Class war

R Srinivasan | Updated on March 12, 2018 Published on November 21, 2014

The axing of the Class X Board exams is probably the best thing Smriti Irani’s predecessor Kapil Sibal did during his term in office.   -  The Hindu

The Government should first get the basics right in education

Perhaps because she was unfairly targeted for her lack of educational qualifications at the start of her tenure, Education Minister Smriti Zubin Irani’s subsequent actions — some downright bizarre — have gone virtually unremarked upon. This may well have given her, and her government, a sense that there is popular endorsement for their actions.

Which would be quite far from reality. While the education sector in India is indeed in need of drastic reform at the moment, what it definitely does not need is the kind of marginal tinkering that the HRD ministry has chosen to focus on. Unfortunately, with the Opposition in disarray, and a politicised and politically divided academia both unwilling and unable to come up with a coherent response, there has been no debate, or attempt at consensus formation, before sweeping decisions affecting the lives of lakhs of students are taken.

Virtually the very first action of her Ministry was to bring back the three-year degree programme in Delhi University, one of the country’s premier academic institutions. A case of throwing the baby out with the bathwater if there ever was one, since the only thing wrong with the four-year programme was its content, which was eminently correctible.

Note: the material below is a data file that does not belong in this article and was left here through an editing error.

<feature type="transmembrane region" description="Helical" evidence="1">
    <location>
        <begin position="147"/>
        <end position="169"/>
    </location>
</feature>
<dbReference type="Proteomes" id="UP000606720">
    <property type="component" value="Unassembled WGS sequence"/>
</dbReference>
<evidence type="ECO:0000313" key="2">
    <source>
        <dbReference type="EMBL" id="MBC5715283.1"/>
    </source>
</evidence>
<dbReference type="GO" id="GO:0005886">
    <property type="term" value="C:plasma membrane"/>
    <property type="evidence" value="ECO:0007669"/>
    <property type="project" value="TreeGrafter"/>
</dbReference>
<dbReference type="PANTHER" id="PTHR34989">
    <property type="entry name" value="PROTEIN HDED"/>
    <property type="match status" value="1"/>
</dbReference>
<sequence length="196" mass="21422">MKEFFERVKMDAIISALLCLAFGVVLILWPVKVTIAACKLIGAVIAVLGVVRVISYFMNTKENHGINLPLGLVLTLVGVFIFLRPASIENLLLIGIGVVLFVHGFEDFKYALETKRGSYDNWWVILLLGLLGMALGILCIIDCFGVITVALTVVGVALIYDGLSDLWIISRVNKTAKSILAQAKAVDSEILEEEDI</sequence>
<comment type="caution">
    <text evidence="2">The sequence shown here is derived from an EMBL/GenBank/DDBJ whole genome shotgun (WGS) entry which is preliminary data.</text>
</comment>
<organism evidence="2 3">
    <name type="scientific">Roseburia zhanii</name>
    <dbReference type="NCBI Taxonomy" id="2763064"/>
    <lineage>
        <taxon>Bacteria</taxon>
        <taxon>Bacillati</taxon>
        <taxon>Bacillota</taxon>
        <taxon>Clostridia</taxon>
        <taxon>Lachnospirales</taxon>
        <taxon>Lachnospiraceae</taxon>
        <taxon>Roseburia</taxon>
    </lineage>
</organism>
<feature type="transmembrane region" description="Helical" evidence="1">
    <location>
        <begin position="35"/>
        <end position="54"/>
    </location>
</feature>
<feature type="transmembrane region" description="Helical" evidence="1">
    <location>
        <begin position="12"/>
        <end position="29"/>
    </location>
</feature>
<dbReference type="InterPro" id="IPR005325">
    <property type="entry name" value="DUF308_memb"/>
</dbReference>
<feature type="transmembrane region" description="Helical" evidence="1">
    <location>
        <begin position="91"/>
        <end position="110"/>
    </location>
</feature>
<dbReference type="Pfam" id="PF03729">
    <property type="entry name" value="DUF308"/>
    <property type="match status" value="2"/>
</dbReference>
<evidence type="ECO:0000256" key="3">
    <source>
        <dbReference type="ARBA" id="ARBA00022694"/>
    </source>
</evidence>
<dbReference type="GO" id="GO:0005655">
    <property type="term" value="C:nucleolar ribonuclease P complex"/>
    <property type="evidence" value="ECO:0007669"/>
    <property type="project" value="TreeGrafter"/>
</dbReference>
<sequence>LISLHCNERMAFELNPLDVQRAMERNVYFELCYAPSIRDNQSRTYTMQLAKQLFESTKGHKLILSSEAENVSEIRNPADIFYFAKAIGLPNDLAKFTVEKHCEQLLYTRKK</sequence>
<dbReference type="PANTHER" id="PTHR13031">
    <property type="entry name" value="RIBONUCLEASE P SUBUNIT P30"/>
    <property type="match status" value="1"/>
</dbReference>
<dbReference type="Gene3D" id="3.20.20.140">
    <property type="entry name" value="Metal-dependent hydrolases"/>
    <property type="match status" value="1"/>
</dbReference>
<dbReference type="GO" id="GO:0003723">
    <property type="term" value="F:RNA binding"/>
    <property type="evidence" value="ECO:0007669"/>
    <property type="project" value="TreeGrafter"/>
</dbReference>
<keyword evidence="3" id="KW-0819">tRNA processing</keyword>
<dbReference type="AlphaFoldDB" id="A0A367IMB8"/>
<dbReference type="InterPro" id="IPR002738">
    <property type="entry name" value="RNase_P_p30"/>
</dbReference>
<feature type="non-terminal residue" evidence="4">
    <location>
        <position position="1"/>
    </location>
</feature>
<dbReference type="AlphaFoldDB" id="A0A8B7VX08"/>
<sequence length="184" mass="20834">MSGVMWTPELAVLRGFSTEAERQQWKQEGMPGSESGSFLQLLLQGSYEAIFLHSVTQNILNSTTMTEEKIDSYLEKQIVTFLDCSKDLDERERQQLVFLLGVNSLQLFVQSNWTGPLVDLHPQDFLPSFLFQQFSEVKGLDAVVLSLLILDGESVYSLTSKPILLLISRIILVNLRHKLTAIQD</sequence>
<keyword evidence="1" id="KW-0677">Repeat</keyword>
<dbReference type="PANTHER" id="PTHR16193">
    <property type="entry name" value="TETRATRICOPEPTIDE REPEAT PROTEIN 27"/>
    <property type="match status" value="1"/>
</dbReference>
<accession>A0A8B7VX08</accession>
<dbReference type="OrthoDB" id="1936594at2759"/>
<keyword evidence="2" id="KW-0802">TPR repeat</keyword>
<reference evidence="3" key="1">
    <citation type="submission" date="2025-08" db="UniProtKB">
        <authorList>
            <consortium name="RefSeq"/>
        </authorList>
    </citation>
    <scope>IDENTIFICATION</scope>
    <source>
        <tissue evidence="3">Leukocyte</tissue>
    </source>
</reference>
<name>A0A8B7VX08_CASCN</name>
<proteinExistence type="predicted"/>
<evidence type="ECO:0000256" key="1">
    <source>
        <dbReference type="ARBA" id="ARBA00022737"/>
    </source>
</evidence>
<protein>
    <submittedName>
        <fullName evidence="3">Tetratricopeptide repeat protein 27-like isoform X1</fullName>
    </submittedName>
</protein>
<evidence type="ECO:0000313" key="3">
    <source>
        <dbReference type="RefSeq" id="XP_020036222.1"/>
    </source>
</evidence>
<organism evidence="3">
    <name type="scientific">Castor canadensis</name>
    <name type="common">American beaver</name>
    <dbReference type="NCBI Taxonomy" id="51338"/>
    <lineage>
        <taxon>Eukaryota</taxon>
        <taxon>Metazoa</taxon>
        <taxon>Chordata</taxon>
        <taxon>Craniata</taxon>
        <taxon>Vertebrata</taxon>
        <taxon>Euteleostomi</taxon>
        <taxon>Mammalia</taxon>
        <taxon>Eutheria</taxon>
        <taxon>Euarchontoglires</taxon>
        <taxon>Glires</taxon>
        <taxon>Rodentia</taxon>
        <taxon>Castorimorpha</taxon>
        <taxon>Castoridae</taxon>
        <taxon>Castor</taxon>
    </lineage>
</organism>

Then there was this quixotic decision to stop teaching German in government schools (though the shadowy group behind such decisions has threatened that private schools are next). Ramming Sanskrit and other Indian languages down the throats of school students is not the way to teach them appreciation of the country’s cultural and linguistic diversity, and axing foreign languages is definitely not the way to skill the workforce for a globalised tomorrow.

Now, there’s the plan to re-introduced board examinations in the 10th Standard, the axing of which was probably the best thing Irani’s predecessor Kapil Sibal did during his term in office. The system of continuous assessment and evaluation, if implemented correctly and sincerely, is far superior to an incredibly pressured Board exam which tests only rote learning and memory power. That this will be “preparation” for the 12th Standard exams is specious reasoning. Have we forgotten the incredible trauma experienced by millions of 16-year-olds, and indeed, the shameful incidents of child suicide brought about by exam stress, so quickly?

The way to regain India’s lost glory in learning is by focusing on getting the basics right, and improving quality all around, not by turning the clock back by rewriting text books and reviving pointless exams.

R Srinivasan, Senior Associate Editor

Published on November 21, 2014

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